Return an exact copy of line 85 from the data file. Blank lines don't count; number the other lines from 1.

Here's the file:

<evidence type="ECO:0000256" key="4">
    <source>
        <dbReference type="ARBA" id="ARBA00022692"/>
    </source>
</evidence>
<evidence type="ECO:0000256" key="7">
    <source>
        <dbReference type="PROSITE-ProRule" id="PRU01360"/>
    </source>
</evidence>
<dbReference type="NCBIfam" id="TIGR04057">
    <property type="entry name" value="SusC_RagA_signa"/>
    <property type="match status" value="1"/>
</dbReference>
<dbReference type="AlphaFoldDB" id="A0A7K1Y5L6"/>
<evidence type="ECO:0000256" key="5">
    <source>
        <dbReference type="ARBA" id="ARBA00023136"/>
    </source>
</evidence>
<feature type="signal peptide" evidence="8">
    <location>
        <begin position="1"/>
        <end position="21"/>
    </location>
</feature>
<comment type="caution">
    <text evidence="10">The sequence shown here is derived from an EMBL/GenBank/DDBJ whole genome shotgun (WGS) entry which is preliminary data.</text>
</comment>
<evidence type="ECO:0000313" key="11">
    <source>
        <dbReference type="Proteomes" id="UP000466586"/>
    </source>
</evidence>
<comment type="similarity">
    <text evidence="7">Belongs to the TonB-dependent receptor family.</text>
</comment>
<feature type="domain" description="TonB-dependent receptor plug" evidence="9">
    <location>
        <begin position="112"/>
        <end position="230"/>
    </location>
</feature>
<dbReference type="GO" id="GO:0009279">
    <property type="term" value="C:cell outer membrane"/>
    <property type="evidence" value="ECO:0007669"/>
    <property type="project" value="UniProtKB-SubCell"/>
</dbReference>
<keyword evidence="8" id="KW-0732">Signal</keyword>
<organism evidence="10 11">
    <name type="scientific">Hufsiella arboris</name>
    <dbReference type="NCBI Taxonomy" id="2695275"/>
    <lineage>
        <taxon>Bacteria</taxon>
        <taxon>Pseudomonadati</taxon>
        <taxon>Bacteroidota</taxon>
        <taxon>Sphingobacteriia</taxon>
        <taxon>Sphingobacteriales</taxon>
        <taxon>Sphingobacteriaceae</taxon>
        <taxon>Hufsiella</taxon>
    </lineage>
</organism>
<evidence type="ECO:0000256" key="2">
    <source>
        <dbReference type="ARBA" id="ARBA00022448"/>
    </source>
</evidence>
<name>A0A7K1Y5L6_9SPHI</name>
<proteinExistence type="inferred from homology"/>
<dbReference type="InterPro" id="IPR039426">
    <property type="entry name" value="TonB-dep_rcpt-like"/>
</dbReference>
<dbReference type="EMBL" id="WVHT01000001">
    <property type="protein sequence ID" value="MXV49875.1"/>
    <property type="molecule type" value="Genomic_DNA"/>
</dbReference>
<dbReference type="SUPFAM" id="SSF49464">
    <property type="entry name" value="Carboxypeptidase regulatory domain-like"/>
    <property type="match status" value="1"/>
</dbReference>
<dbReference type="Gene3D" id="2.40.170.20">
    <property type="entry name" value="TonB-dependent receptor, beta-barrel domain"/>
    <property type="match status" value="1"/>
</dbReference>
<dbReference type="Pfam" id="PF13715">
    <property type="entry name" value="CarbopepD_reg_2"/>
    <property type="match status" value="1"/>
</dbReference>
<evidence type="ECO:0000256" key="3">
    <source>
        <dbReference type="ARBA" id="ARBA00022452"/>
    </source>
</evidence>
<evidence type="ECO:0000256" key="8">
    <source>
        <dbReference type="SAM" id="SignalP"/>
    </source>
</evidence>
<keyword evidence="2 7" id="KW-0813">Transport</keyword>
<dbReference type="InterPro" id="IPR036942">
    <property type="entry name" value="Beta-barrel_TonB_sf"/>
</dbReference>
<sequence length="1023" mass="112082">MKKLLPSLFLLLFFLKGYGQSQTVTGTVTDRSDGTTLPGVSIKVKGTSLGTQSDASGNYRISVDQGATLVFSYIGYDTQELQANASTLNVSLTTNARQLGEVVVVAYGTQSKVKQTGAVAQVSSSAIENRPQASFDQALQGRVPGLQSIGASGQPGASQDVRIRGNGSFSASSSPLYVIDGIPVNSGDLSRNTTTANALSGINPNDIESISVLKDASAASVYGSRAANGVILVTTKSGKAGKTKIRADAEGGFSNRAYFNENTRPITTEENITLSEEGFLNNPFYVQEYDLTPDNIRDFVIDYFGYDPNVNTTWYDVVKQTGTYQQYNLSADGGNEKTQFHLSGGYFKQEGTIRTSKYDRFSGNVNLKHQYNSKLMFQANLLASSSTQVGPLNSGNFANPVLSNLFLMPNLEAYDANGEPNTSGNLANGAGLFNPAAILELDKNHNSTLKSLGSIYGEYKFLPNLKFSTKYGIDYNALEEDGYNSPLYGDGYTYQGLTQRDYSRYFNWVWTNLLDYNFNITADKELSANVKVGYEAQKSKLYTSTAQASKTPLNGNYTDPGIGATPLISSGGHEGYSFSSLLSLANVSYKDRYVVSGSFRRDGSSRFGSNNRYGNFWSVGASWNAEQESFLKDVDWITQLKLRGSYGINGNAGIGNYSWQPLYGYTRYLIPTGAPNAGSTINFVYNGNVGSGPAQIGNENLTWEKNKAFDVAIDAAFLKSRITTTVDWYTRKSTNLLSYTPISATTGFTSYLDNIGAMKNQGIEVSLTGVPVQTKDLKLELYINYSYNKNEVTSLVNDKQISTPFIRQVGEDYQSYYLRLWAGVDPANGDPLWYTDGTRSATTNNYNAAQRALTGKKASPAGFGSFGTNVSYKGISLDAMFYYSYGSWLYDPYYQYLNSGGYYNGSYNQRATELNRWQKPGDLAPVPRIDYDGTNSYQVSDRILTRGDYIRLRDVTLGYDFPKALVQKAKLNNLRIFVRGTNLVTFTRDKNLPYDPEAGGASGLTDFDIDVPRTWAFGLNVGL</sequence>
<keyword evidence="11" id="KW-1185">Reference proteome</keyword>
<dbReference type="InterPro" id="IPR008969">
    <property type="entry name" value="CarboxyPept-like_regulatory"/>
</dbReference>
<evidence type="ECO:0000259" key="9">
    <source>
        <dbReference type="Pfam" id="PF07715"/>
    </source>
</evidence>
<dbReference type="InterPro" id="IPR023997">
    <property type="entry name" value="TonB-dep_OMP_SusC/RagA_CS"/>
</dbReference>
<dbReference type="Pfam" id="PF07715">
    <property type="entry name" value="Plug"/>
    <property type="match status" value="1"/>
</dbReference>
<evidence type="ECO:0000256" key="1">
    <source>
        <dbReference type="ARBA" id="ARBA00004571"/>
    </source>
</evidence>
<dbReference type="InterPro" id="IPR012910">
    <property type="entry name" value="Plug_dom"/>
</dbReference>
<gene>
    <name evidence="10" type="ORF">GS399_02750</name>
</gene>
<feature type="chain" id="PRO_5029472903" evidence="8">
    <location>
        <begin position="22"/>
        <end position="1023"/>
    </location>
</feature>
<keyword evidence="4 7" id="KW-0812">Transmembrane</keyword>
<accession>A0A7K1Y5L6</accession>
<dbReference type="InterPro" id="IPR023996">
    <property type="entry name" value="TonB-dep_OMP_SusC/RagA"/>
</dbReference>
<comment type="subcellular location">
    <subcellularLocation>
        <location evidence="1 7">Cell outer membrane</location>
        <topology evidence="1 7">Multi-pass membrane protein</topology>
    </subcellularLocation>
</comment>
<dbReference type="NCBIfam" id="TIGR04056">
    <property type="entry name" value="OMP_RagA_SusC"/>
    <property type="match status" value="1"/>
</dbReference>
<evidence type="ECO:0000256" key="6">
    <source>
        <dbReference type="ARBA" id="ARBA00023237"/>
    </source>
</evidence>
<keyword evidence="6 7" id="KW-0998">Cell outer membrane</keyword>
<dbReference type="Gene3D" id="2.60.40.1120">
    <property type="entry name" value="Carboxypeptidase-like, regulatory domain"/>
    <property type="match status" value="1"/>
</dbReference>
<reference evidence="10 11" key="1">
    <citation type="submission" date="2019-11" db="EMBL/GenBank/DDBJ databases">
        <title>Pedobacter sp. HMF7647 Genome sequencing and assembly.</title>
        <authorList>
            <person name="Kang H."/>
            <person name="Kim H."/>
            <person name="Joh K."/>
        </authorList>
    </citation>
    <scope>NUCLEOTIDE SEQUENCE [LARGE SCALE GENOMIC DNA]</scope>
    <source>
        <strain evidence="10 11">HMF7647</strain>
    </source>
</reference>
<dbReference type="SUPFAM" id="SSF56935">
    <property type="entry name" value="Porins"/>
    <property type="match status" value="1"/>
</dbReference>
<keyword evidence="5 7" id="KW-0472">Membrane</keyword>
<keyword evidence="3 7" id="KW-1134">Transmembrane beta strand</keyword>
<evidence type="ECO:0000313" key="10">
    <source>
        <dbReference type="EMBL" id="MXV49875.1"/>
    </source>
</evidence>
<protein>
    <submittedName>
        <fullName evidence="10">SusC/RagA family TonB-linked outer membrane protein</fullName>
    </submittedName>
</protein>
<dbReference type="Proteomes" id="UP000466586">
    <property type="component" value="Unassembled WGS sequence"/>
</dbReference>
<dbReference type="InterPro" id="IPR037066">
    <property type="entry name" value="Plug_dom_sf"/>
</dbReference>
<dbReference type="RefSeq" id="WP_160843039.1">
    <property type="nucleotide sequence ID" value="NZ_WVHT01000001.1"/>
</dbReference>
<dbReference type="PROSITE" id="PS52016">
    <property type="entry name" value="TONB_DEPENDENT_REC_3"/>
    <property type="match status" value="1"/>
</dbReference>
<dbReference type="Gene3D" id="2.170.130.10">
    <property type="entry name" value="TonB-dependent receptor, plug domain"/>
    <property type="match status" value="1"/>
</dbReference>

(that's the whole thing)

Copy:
<dbReference type="Pfam" id="PF13715">